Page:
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Great Lakes Article:

Conference considers Ohio's potential for wind power
By M. R. Kropko
Associated Press
Published November 10th, 2004

CLEVELAND - Ohio's only commercial wind farm is celebrating its one-year anniversary by increasing output, and a new wind resources map for the state shows potential for development.

Daryl Stockburger, utilities director for Bowling Green, said the number of operating turbines at the wind farm in Wood County was expected to double to four this week. He said the wind farm was expected to produce 7.2 megawatts, about the amount needed to power 1,800 homes for a year.

"A large area of the state has a wind resource that with current technology is not going to be commercially attractive," Stockburger said. "On the other hand, along the Lake Erie area, the wind resource is much greater."

Stockburger was among about 250 people at the 2004 Ohio Wind Power Conference, which began Tuesday and continues Wednesday.

Experts at the conference were optimistic about a new wind resources map.

"We are testing wind at higher elevations, and it's clear the wind is much better. The new wind map really opens up a new vista on Ohio," said William Spratley, executive director of Green Energy Ohio, a renewable energy organization that is one of the hosts of the conference.

"We've now got a federal grant to do tall towers, measuring the wind at 100 meters (330 feet) in height. A bank will not invest $2 million to $3 million in one turbine without knowing the (power generation) output," he said.

The government's National Renewable Energy Laboratory's wind map for Ohio was completed about four months ago, and focuses on wind speeds at 50 meters (165 feet) above the ground. It was the state's first new wind map since 1985.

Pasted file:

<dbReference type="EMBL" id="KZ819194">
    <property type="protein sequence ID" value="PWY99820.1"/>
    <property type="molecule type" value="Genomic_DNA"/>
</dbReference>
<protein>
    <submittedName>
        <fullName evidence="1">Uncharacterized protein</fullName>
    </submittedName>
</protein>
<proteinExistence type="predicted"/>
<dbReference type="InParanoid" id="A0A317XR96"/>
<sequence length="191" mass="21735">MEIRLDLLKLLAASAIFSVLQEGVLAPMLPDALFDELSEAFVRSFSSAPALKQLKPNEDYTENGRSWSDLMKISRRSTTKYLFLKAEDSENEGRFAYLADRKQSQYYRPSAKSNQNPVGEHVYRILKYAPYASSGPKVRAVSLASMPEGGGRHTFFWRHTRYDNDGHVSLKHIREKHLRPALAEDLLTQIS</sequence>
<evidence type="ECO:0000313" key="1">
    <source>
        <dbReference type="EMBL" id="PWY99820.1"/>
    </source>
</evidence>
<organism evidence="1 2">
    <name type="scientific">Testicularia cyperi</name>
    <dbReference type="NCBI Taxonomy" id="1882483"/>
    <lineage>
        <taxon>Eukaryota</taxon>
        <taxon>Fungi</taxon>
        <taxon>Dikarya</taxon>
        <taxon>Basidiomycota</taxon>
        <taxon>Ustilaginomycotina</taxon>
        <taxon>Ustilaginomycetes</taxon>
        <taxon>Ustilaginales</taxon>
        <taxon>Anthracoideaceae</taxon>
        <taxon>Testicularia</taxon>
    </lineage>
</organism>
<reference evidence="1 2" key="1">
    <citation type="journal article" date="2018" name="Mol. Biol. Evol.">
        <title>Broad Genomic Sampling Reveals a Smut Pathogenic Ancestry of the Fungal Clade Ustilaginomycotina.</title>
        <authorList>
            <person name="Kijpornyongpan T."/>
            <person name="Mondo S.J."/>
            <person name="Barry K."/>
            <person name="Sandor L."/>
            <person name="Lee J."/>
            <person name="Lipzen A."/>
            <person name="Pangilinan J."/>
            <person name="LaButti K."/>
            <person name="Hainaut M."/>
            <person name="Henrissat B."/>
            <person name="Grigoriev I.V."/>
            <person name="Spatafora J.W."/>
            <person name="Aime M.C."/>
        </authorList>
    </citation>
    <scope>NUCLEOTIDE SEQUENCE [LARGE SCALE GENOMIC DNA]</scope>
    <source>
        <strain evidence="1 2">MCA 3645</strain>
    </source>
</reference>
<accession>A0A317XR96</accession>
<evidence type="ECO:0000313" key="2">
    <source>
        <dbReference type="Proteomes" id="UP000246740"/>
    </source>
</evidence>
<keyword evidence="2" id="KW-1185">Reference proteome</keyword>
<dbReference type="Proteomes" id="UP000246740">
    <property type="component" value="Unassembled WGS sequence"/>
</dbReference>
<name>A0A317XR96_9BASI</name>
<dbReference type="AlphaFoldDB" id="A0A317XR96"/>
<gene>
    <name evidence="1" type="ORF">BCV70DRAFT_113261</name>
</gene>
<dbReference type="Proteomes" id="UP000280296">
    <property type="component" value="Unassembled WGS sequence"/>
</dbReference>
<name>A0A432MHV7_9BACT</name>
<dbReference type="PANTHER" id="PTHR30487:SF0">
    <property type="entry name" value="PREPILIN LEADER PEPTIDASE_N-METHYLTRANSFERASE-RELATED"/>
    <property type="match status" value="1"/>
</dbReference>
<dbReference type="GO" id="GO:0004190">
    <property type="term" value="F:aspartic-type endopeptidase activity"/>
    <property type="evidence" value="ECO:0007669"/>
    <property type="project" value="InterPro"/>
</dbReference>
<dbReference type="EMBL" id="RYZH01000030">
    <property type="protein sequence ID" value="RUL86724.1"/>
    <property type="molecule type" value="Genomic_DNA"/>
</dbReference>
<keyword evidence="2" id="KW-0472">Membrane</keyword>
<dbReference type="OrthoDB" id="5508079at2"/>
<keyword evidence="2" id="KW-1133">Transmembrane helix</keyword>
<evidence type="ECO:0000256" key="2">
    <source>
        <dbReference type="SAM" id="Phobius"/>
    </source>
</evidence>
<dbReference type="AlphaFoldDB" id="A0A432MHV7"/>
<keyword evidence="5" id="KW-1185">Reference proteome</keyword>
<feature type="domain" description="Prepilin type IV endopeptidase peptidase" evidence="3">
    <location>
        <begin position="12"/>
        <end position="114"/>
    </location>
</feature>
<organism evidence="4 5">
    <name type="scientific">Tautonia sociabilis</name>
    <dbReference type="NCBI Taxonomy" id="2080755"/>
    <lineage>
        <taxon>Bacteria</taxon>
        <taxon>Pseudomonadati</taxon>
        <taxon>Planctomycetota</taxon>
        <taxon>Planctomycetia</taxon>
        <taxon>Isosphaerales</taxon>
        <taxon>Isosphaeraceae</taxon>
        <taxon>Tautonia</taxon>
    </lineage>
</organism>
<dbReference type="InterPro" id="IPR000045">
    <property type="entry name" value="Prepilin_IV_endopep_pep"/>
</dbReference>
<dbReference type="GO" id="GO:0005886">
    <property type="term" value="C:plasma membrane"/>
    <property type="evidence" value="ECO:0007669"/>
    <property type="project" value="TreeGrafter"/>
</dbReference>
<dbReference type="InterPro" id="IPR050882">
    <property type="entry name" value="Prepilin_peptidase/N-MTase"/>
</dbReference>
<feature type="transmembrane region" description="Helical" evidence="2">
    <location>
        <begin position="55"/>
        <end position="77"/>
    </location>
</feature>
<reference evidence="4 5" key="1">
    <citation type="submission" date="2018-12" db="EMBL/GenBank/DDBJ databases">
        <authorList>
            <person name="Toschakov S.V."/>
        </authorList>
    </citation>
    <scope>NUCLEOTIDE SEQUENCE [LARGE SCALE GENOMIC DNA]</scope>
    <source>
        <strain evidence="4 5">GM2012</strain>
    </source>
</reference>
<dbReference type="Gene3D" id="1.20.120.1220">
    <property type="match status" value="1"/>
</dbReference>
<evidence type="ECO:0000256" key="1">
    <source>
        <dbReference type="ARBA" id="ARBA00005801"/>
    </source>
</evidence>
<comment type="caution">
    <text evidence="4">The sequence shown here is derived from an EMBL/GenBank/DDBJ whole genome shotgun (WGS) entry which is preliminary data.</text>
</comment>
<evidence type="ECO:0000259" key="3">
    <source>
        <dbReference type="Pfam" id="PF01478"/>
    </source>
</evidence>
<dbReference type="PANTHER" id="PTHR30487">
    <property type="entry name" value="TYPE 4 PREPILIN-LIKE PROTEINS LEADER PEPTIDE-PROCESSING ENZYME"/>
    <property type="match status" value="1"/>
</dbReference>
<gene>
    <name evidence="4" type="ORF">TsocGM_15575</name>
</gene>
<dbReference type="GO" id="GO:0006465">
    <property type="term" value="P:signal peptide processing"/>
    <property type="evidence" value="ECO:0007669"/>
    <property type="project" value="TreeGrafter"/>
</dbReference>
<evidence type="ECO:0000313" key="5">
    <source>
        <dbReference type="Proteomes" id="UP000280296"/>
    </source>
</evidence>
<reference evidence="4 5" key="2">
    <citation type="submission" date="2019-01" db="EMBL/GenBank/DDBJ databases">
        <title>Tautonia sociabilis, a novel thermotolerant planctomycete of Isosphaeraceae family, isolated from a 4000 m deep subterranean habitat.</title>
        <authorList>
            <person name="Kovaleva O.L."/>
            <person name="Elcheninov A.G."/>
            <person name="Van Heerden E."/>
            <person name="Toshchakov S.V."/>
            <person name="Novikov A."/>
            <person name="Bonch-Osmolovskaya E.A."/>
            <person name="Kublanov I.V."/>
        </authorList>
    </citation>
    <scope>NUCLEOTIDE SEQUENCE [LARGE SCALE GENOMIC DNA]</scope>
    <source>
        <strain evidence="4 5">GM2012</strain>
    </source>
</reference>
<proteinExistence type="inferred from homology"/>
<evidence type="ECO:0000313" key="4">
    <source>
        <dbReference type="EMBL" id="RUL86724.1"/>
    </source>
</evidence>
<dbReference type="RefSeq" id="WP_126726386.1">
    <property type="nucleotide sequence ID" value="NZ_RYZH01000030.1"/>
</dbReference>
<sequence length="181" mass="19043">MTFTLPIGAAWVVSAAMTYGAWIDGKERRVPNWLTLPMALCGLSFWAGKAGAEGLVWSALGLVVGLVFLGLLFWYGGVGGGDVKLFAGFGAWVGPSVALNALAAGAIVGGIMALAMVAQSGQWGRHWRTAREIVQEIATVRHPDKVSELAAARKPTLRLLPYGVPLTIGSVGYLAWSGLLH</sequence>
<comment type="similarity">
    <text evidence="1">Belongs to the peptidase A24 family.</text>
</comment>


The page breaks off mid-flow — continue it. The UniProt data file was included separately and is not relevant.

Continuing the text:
"It's looking at a finer level of detail than we've had in the past," said Peter Dreyfuss, director of the Department of Energy's Midwest Region Office in Chicago.

The wind map shows potential for commercial-grade wind turbines mostly in northwest Ohio, parts of central Ohio, along much of the Lake Erie shoreline and offshore. A plan for a Lake Erie wind farm near Cleveland is still in the testing phase.

"What we are trying to do with technology development is capture the wind at lower speeds," Dreyfuss said. "The wind in Ohio is not the wind in the Dakotas for example, but the wind in Ohio is near load centers (users) and access to the grid."

Dreyfuss said wind "is probably the fastest growing new renewable technology that's out there for electricity production. We expect a banner year this year for installed wind capacity, because of pent up demand and the (federal) production tax credit coming together."

More than 16,000 businesses across the nation have the technical potential to enter the growing wind turbine manufacturing sector, according to research presented at the conference by the Washington-based Renewable Energy Policy Project.

The results indicate that a national investment in wind might benefit regions other than those with the best wind resources. Ohio ranked second to California in potential for wind turbine parts production.

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